Top Advisors Corner

Bond CEF A-D Line Confirming Higher Price Highs

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I am always on the search for signs of liquidity problems, and Advance-Decline (A-D) Lines are among the best voices to tell us about such problems. It takes a lot of money being thrown at the stock market to lift the majority of stocks. So, when the majority of stocks are moving higher, the natural inference is that there is a lot of money behind the move.

One of the big criticisms of the NYSE A-D data is that it is supposedly contaminated by a lot of issues that are not "real stocks." The worst of these non-conforming issues are the bond-related closed end funds (CEFs), about which some analysts speak ill of with a hiss in their voices. Their prejudice makes some sense, since these bond CEFs are not real operating companies, with earnings and whatnot. 

I once thought as the crowd does about these issues, thinking that they must not be good additions to the composite A-D numbers. But then I looked at the data, which I started to compile myself years ago because I wanted to know the real truth. And I continue to go to the trouble and expense of compiling the data because it turns out that the bond CEFs are actually better canaries in the coal mine than the common stocks. They are able to warn in advance of liquidity problems, and they are able to tell us when liquidity is actually plentiful.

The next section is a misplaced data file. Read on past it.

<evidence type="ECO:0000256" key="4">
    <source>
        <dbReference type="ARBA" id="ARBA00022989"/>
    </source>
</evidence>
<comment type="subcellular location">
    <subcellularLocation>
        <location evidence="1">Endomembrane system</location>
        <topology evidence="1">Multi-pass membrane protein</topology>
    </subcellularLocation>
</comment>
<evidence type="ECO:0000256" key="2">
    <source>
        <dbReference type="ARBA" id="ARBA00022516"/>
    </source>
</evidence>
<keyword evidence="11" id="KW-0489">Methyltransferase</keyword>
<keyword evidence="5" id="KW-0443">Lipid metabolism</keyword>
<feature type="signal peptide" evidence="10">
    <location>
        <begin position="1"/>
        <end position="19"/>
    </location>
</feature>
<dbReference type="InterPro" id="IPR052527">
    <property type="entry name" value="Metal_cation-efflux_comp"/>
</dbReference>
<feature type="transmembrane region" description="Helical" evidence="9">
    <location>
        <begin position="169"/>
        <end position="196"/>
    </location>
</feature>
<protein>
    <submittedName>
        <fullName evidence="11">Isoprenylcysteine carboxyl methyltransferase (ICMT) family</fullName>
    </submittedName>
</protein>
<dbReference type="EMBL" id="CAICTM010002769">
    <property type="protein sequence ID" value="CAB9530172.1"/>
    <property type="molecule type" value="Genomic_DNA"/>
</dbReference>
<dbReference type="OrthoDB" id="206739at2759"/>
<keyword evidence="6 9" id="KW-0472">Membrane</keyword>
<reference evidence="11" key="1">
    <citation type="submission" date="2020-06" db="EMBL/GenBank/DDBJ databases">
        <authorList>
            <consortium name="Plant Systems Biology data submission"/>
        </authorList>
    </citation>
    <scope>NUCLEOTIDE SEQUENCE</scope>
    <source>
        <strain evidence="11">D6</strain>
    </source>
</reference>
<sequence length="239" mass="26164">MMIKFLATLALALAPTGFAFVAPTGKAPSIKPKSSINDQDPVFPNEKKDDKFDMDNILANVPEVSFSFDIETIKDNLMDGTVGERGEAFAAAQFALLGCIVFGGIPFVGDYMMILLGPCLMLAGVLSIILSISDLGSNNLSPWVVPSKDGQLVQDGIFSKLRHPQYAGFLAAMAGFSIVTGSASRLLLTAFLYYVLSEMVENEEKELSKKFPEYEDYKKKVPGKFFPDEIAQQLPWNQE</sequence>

That is the message right now, that liquidity is plentiful enough to lift the broad market in a big way. The S&P 500 had a small swoon at the tail end of January 2021, but the Bond CEF A-D Line kept on chugging higher. It led the way in making higher highs ahead of the S&P 500 finally catching up.

Bond closed end funds trade a lot more like stocks than like T-Bonds. They are derivative instruments, and thus more sensitive to the vicissitudes of liquidity than the big-cap stocks which drive the indices. If liquidity starts to dry up, these issues tend to be the first to show it. And they are not showing any sign of trouble now, so the message is that liquidity is fine and the stock market ought to be able to continue moving higher. There may be ordinary stumbles and corrections along the way, but, when liquidity is strong, the market can better absorb those punches and continue moving higher.

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